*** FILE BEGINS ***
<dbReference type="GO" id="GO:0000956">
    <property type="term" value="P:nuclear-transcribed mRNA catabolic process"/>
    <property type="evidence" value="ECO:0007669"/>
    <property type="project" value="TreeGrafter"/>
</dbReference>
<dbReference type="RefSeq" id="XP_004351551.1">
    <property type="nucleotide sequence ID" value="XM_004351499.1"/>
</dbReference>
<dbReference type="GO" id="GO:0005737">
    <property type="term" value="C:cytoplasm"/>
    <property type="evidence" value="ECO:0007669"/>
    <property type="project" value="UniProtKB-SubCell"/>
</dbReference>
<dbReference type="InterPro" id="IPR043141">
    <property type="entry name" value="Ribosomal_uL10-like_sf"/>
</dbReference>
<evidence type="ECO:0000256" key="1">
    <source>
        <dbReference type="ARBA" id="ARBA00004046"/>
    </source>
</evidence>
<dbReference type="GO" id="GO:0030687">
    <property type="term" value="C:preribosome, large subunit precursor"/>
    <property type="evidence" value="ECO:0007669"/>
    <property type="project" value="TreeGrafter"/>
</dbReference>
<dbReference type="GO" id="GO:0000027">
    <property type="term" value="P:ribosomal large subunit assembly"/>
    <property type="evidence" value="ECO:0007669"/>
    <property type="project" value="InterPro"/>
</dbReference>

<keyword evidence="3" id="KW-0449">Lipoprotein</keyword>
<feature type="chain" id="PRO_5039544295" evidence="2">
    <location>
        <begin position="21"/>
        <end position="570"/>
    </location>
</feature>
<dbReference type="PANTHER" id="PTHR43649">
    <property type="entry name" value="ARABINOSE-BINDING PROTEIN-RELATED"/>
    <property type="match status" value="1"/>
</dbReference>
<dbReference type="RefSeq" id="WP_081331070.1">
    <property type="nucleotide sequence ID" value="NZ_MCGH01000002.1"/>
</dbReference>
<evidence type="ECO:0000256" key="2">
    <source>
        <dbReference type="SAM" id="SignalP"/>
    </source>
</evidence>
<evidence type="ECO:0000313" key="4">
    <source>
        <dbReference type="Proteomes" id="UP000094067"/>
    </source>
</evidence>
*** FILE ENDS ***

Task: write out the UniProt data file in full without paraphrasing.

<dbReference type="GO" id="GO:0000956">
    <property type="term" value="P:nuclear-transcribed mRNA catabolic process"/>
    <property type="evidence" value="ECO:0007669"/>
    <property type="project" value="TreeGrafter"/>
</dbReference>
<dbReference type="RefSeq" id="XP_004351551.1">
    <property type="nucleotide sequence ID" value="XM_004351499.1"/>
</dbReference>
<dbReference type="GO" id="GO:0005737">
    <property type="term" value="C:cytoplasm"/>
    <property type="evidence" value="ECO:0007669"/>
    <property type="project" value="UniProtKB-SubCell"/>
</dbReference>
<dbReference type="InterPro" id="IPR043141">
    <property type="entry name" value="Ribosomal_uL10-like_sf"/>
</dbReference>
<evidence type="ECO:0000256" key="1">
    <source>
        <dbReference type="ARBA" id="ARBA00004046"/>
    </source>
</evidence>
<dbReference type="GO" id="GO:0030687">
    <property type="term" value="C:preribosome, large subunit precursor"/>
    <property type="evidence" value="ECO:0007669"/>
    <property type="project" value="TreeGrafter"/>
</dbReference>
<dbReference type="GO" id="GO:0000027">
    <property type="term" value="P:ribosomal large subunit assembly"/>
    <property type="evidence" value="ECO:0007669"/>
    <property type="project" value="InterPro"/>
</dbReference>

<keyword evidence="3" id="KW-0449">Lipoprotein</keyword>
<feature type="chain" id="PRO_5039544295" evidence="2">
    <location>
        <begin position="21"/>
        <end position="570"/>
    </location>
</feature>
<dbReference type="PANTHER" id="PTHR43649">
    <property type="entry name" value="ARABINOSE-BINDING PROTEIN-RELATED"/>
    <property type="match status" value="1"/>
</dbReference>
<dbReference type="RefSeq" id="WP_081331070.1">
    <property type="nucleotide sequence ID" value="NZ_MCGH01000002.1"/>
</dbReference>
<evidence type="ECO:0000256" key="2">
    <source>
        <dbReference type="SAM" id="SignalP"/>
    </source>
</evidence>
<evidence type="ECO:0000313" key="4">
    <source>
        <dbReference type="Proteomes" id="UP000094067"/>
    </source>
</evidence>